If refinery or pipeline problems and/or reductions in imports cause supplies to decline unexpectedly, gasoline inventories (stocks) may drop rapidly. This may cause wholesalers to bid higher for available supply over concern that future supplies may not be adequate. Imbalances have also occurred when a region has changed from one fuel type to another (e.g., to cleaner-burning gasoline) as refiners, distributors, and marketers adjust to the new product. Gasoline may be less expensive in one summer when supplies are plentiful vs. another summer when they are not. Prices for all commodities fluctuate, but gasoline prices are generally more volatile than prices of other goods. For example, consumers generally have options to substitute between food products when prices change but most do not have that option for fueling their vehicles.

Why are gasoline prices higher in some regions than in others?

-- Although price levels vary over time, Energy Information Administration (EIA) data indicate that average retail gasoline prices are often highest in certain States or regions. Besides taxes, there are other factors that contribute to regional and even local differences in gasoline prices: Distance from supply – Retail gasoline prices tend to be higher with greater distance from the source of supply: ports, refineries, and pipeline and blending terminals.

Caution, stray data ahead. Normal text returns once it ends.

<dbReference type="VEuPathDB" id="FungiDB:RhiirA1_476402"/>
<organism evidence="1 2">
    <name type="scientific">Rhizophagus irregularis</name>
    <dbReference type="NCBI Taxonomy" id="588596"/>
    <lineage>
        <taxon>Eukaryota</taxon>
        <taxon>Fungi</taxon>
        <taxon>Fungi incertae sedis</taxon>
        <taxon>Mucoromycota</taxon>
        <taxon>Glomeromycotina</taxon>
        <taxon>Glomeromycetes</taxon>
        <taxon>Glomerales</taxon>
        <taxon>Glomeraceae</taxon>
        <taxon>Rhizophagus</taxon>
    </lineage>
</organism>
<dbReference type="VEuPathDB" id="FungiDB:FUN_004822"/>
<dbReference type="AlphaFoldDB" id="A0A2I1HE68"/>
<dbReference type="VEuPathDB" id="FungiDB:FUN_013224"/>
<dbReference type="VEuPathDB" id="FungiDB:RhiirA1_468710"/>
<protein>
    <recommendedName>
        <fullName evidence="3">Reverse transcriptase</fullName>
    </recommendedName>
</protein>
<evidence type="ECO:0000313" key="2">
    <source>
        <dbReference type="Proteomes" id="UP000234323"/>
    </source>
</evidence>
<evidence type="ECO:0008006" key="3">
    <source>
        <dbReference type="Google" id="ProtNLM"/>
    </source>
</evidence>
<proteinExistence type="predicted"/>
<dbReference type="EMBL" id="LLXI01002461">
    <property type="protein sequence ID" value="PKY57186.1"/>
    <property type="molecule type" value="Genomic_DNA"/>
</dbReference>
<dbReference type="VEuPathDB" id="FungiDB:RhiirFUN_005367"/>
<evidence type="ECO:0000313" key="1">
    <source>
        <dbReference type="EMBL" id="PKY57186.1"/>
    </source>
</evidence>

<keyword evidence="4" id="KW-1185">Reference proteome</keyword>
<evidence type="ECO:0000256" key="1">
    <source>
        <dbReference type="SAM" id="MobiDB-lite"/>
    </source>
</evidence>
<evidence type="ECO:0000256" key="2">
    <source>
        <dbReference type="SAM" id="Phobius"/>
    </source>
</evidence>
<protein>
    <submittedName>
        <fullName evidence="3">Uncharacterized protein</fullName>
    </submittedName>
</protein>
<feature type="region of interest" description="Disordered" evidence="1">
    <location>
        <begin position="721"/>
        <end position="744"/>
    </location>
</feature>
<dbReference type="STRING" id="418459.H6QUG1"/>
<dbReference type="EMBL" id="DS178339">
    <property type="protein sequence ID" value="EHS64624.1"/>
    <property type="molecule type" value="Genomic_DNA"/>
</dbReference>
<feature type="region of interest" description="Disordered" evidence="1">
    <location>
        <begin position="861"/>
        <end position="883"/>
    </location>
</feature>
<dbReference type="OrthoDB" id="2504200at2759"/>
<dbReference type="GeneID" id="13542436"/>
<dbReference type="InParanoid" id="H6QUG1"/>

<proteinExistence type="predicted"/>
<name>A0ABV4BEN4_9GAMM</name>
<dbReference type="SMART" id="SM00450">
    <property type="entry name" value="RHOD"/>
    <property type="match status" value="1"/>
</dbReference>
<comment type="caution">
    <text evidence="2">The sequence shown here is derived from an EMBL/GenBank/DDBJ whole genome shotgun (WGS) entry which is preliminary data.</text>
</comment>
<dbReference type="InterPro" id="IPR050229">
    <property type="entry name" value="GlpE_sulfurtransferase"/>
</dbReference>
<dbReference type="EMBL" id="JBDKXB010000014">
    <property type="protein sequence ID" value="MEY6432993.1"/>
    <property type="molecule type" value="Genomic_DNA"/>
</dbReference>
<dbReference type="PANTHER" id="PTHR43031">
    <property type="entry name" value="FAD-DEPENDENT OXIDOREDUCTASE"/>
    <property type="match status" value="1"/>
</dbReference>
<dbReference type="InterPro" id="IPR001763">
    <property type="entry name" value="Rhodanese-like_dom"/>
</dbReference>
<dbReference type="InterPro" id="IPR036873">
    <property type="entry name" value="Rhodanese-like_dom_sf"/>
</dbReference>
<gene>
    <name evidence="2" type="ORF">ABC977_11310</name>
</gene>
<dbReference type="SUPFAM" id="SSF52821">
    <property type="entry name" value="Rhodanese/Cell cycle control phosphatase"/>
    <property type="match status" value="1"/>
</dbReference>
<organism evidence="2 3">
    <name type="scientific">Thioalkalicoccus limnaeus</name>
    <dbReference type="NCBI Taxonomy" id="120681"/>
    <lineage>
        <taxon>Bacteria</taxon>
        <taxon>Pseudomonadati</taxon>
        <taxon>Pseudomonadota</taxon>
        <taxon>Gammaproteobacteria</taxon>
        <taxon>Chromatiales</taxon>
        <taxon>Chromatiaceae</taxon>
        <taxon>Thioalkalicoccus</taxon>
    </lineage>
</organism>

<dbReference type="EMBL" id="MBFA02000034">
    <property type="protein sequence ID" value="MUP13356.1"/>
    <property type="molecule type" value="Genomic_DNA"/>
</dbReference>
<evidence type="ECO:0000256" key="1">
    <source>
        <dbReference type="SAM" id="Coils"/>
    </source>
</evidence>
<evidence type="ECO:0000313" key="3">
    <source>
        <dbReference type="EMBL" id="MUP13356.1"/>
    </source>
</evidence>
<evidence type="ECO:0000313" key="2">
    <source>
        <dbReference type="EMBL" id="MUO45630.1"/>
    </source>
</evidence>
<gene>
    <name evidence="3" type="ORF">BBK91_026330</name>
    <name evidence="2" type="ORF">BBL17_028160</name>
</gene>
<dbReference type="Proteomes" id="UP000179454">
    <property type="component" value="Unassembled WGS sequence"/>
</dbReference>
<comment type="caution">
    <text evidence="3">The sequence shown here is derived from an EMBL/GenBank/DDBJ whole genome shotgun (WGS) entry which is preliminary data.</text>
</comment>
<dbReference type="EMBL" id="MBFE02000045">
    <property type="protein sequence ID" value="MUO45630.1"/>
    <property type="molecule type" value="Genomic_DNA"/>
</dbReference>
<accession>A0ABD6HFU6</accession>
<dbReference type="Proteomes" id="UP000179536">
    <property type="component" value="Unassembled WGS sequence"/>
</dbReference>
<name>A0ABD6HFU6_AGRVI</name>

About 66% of the crude oil processed by U.S. refineries in 2007 was imported, with most transported by ocean tankers. The U.S. Gulf Coast is the source of about 40% of the gasoline produced in the United States and the starting point for most major gasoline pipelines.

Supply disruptions - Any event that slows or stops production of gasoline for even a short time, such as planned or unplanned refinery maintenance or the refinery shutdowns that occurred when the Hurricanes Katrina and Rita hit the Gulf Coast in 2005, can prompt bidding for available supplies. If the transportation system cannot support the fl ow of surplus supplies from one region to another, prices will remain comparatively high.

Retail competition and operating costs

– Pump prices are often highest in locations with few retail gasoline stations. Even stations located close together have may have different traffic patterns, rents, and sources of supply that influence their pricing. Drivers face a trade-off between stations with high prices and the inconvenience of driving further to find a station with lower prices.

Environmental programs - Some areas of the country are required to use special “reformulated” gasoline with additives to help reduce carbon monoxide, smog, and air toxics that result when gasoline is burned or when gasoline evaporates during fueling. Other environmental programs put restrictions on fuel transportation and storage. These programs tend to add to the cost of producing, storing, and distributing gasoline. About a third of the gasoline sold in the U.S. is reformulated. Each oil company prepares its own formulation to meet Federal emission standards.


Blogger Torrance Stephens bka All-Mi-T said...

we still

12:10 PM  
Blogger no_slappz said...


"We still" what?

1:17 PM